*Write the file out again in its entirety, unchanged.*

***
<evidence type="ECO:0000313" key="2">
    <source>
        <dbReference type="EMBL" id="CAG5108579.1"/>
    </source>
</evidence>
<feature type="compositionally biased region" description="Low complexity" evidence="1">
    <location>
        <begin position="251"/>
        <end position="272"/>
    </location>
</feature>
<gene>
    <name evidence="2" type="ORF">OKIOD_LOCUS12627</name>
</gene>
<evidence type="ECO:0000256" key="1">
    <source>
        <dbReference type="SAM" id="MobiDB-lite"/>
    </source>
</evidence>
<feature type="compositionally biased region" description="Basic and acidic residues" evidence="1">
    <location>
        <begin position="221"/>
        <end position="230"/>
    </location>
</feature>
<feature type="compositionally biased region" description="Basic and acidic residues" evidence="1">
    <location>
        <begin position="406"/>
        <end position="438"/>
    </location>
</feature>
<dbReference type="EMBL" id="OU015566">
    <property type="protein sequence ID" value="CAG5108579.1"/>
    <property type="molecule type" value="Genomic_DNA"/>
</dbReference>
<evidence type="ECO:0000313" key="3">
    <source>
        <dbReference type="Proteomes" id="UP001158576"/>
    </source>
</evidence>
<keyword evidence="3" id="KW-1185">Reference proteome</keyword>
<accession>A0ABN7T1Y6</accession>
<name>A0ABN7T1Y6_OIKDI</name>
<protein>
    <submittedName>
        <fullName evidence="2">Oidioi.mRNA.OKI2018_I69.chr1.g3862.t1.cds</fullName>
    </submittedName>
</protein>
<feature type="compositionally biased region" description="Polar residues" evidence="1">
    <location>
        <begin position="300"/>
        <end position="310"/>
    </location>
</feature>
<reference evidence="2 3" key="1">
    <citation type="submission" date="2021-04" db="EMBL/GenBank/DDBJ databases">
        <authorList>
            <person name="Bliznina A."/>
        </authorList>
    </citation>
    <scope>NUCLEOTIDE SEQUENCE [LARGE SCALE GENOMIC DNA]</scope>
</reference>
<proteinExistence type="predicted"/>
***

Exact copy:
<evidence type="ECO:0000313" key="2">
    <source>
        <dbReference type="EMBL" id="CAG5108579.1"/>
    </source>
</evidence>
<feature type="compositionally biased region" description="Low complexity" evidence="1">
    <location>
        <begin position="251"/>
        <end position="272"/>
    </location>
</feature>
<gene>
    <name evidence="2" type="ORF">OKIOD_LOCUS12627</name>
</gene>
<evidence type="ECO:0000256" key="1">
    <source>
        <dbReference type="SAM" id="MobiDB-lite"/>
    </source>
</evidence>
<feature type="compositionally biased region" description="Basic and acidic residues" evidence="1">
    <location>
        <begin position="221"/>
        <end position="230"/>
    </location>
</feature>
<feature type="compositionally biased region" description="Basic and acidic residues" evidence="1">
    <location>
        <begin position="406"/>
        <end position="438"/>
    </location>
</feature>
<dbReference type="EMBL" id="OU015566">
    <property type="protein sequence ID" value="CAG5108579.1"/>
    <property type="molecule type" value="Genomic_DNA"/>
</dbReference>
<evidence type="ECO:0000313" key="3">
    <source>
        <dbReference type="Proteomes" id="UP001158576"/>
    </source>
</evidence>
<keyword evidence="3" id="KW-1185">Reference proteome</keyword>
<accession>A0ABN7T1Y6</accession>
<name>A0ABN7T1Y6_OIKDI</name>
<protein>
    <submittedName>
        <fullName evidence="2">Oidioi.mRNA.OKI2018_I69.chr1.g3862.t1.cds</fullName>
    </submittedName>
</protein>
<feature type="compositionally biased region" description="Polar residues" evidence="1">
    <location>
        <begin position="300"/>
        <end position="310"/>
    </location>
</feature>
<reference evidence="2 3" key="1">
    <citation type="submission" date="2021-04" db="EMBL/GenBank/DDBJ databases">
        <authorList>
            <person name="Bliznina A."/>
        </authorList>
    </citation>
    <scope>NUCLEOTIDE SEQUENCE [LARGE SCALE GENOMIC DNA]</scope>
</reference>
<proteinExistence type="predicted"/>